“We also predestine and condition. We decant our babies as socialized human beings, as Alphas or Epsilons, as future sewage workers or […] future Directors of Hatcheries.”
“We condition the masses to hate the country,” concluded the Director. “But simultaneously we condition them to love all country sports. At the same time, we see to it that all country sports shall entail the use of elaborate apparatus. So that they consume manufactured articles as well as transport. Hence those electric shocks.”
“Silence, silence,” whispered a loud speaker as they stepped out at the fourteenth floor, and “Silence, silence,” the trumpet mouths indefatigably repeated at intervals down every corridor. The students and even the Director himself rose automatically to the tips of their toes. They were Alphas, of course, but even Alphas have been well conditioned. “Silence, silence.” All the air of the fourteenth floor was sibilant with the categorical imperative.
“Stability,” said the Controller, “stability. No civilization without social stability. No social stability without individual stability.” His voice was a trumpet. Listening they felt larger, warmer.
“The Nine Years’ War, the great Economic Collapse. There was a choice between World Control and destruction. Between stability and…”
“Liberalism, of course, was dead of anthrax, but all the same you couldn’t do things by force.”
“Government’s an affair of sitting, not hitting. You rule with the brains and the buttocks, never with the fists.”
“Now – such is progress – the old men work, the old men copulate, the old men have no time, no leisure from pleasure, not a moment to sit down and think – or if ever by some unlucky chance such a crevice of time should yawn in the solid substance of their distractions, there is always soma, delicious soma, half a gramme for a half-holiday, a gramme for a week-end, two grammes for a trip to the gorgeous East, three for a dark eternity on the moon; returning whence they find themselves on the other side of the crevice, safe on the solid ground of daily labour and distraction, scampering from feely to feely, from girl to pneumatic girl, from Electromagnetic Golf course to…”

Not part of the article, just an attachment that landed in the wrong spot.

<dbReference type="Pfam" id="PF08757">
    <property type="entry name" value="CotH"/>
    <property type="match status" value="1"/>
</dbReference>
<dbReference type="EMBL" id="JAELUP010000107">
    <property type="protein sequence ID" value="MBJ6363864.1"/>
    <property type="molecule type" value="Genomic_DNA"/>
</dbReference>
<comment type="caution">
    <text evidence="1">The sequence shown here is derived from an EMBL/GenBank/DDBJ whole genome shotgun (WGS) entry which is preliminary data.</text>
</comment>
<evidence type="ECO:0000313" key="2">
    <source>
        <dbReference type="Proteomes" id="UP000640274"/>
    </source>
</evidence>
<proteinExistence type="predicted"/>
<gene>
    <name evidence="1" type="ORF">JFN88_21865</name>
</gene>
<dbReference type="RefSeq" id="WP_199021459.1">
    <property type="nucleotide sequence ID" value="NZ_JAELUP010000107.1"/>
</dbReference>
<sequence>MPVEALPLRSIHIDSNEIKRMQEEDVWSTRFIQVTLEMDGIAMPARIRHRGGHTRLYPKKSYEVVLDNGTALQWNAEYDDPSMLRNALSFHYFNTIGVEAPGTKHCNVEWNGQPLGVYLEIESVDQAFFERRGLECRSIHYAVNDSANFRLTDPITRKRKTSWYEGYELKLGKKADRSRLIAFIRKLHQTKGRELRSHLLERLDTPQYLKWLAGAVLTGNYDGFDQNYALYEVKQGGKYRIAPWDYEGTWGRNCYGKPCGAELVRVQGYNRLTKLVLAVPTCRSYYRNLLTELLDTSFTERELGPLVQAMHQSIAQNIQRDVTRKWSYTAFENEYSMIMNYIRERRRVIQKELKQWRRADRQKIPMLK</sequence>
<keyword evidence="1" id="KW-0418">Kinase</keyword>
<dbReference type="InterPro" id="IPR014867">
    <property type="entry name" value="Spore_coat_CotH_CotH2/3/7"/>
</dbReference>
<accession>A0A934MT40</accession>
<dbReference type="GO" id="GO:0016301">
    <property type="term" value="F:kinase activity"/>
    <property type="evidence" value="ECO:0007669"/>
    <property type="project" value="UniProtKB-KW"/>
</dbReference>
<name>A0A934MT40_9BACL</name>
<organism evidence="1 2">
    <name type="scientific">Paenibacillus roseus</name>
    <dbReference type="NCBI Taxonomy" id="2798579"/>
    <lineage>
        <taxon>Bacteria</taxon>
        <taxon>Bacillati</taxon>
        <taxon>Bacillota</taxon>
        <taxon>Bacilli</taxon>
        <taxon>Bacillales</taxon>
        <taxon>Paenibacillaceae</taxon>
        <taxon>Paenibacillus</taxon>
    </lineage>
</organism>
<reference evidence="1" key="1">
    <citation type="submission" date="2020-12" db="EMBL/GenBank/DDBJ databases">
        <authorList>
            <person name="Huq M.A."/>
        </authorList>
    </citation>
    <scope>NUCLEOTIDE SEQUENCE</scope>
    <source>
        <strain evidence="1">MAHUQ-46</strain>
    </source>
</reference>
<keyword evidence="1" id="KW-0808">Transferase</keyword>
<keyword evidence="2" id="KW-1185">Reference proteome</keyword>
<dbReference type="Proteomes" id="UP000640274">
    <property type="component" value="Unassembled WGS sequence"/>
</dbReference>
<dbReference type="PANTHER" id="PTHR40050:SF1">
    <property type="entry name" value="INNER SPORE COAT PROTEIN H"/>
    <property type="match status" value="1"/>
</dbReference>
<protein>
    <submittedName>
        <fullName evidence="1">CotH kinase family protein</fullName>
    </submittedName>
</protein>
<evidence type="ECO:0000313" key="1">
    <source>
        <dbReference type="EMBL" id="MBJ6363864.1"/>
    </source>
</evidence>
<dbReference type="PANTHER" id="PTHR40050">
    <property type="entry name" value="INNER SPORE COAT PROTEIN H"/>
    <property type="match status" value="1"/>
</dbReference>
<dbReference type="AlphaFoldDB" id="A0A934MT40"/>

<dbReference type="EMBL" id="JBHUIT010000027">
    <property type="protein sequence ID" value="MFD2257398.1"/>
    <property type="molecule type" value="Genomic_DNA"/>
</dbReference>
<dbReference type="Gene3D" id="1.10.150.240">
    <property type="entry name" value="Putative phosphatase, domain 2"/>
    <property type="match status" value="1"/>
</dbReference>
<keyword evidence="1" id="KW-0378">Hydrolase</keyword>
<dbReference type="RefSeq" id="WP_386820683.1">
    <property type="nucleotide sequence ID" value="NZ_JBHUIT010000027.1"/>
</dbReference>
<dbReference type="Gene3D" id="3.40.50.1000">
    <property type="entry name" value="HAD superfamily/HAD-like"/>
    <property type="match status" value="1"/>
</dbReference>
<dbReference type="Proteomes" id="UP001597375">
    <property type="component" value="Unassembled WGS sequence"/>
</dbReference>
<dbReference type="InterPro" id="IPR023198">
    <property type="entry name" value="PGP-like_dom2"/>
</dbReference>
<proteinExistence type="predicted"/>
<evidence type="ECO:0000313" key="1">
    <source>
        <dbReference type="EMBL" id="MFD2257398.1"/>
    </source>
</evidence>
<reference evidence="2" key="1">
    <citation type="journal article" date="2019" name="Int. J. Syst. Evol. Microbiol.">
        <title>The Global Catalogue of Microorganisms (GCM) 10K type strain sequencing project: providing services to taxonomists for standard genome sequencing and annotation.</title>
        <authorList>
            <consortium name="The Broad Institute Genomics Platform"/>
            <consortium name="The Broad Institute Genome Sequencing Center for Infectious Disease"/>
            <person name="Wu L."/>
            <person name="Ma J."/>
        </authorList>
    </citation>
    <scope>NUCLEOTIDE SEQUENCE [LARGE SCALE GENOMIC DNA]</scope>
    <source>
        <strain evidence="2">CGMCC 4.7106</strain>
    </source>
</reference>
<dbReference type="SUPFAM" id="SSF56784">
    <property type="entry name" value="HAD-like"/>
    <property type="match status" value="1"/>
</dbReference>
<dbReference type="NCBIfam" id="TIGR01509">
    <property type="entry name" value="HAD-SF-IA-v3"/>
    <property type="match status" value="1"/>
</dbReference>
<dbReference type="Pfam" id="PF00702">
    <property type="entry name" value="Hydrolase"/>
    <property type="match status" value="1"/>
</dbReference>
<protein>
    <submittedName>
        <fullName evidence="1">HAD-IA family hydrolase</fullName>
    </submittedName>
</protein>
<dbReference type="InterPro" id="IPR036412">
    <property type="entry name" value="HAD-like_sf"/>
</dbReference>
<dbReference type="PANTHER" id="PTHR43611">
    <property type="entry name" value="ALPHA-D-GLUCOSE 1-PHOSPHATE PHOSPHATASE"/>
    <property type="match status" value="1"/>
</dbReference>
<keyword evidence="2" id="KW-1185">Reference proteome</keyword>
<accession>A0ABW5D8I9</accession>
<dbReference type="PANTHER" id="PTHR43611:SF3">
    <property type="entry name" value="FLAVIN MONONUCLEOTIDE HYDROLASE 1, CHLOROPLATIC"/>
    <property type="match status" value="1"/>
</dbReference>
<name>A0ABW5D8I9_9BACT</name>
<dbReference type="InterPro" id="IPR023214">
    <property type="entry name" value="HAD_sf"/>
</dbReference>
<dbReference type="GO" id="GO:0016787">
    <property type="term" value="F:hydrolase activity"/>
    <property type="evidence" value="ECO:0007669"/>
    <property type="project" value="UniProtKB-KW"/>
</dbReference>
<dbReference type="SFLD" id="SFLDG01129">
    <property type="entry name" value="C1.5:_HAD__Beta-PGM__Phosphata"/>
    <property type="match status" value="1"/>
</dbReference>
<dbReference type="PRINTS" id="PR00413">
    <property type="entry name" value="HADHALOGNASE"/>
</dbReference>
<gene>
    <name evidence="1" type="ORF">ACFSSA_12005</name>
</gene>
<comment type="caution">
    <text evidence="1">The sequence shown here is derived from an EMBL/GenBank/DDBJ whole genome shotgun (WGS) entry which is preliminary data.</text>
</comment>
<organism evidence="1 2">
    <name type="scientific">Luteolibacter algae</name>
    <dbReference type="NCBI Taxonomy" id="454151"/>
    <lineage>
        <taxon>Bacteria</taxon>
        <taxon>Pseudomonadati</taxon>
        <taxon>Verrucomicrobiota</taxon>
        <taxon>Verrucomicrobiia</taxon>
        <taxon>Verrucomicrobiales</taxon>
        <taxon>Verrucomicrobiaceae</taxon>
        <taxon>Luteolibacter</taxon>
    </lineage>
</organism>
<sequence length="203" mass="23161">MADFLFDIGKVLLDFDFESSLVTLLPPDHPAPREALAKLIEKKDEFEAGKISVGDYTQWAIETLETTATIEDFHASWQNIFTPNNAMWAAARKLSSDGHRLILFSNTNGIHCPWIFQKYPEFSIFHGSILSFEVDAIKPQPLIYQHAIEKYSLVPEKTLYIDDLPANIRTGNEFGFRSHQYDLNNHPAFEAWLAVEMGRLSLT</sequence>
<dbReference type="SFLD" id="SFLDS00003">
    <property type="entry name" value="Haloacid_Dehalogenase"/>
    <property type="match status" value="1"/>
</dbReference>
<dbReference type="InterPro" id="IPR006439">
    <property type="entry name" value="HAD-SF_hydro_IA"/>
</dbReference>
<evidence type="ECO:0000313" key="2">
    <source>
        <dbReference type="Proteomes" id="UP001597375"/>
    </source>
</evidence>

The President reached out his hand; and suddenly a Voice, a deep strong Voice, more musical than any merely human voice, richer, warmer, more vibrant with love and yearning and compassion, a wonderful, mysterious, supernatural Voice spoke from above their heads. Very slowly, “Oh, Ford, Ford, Ford,” it said diminishingly and on a descending scale. A sensation of warmth radiated thrillingly out from the solar plexus to every extremity of the bodies of those who listened; tears came into their eyes; their hearts, their bowels seemed to move within them, as though with an independent life. “Ford!” they were melting, “Ford!” dissolved, dissolved. […]
“I hear him,” she cried. “I hear him.”
“He’s coming,” shouted Sarojini Engels.
“Yes, he’s coming, I hear him.” Fifi Bradlaugh and Tom Kawaguchi rose simultaneously to their feet.
Alphas are so conditioned that they do not have to be infantile in their emotional behaviour. But that is all the more reason for their making a special effort to conform. It is their duty to be infantile, even against their inclination.
The policemen pushed him out of the way and got on with their work […] carrying water pistols charged with a powerful anæsthetic […], methodically laying out, squirt by squirt, the more ferocious of the fighters.
Suddenly, from out of the Synthetic Music Box a Voice began to speak. The Voice of Reason, the Voice of Good Feeling. […] even the policemen’s eyes were momentarily dimmed with tears […] “what is the meaning of this? Why aren’t you all being happy and good together? Happy and good,” the Voice repeated. “At peace, at peace.”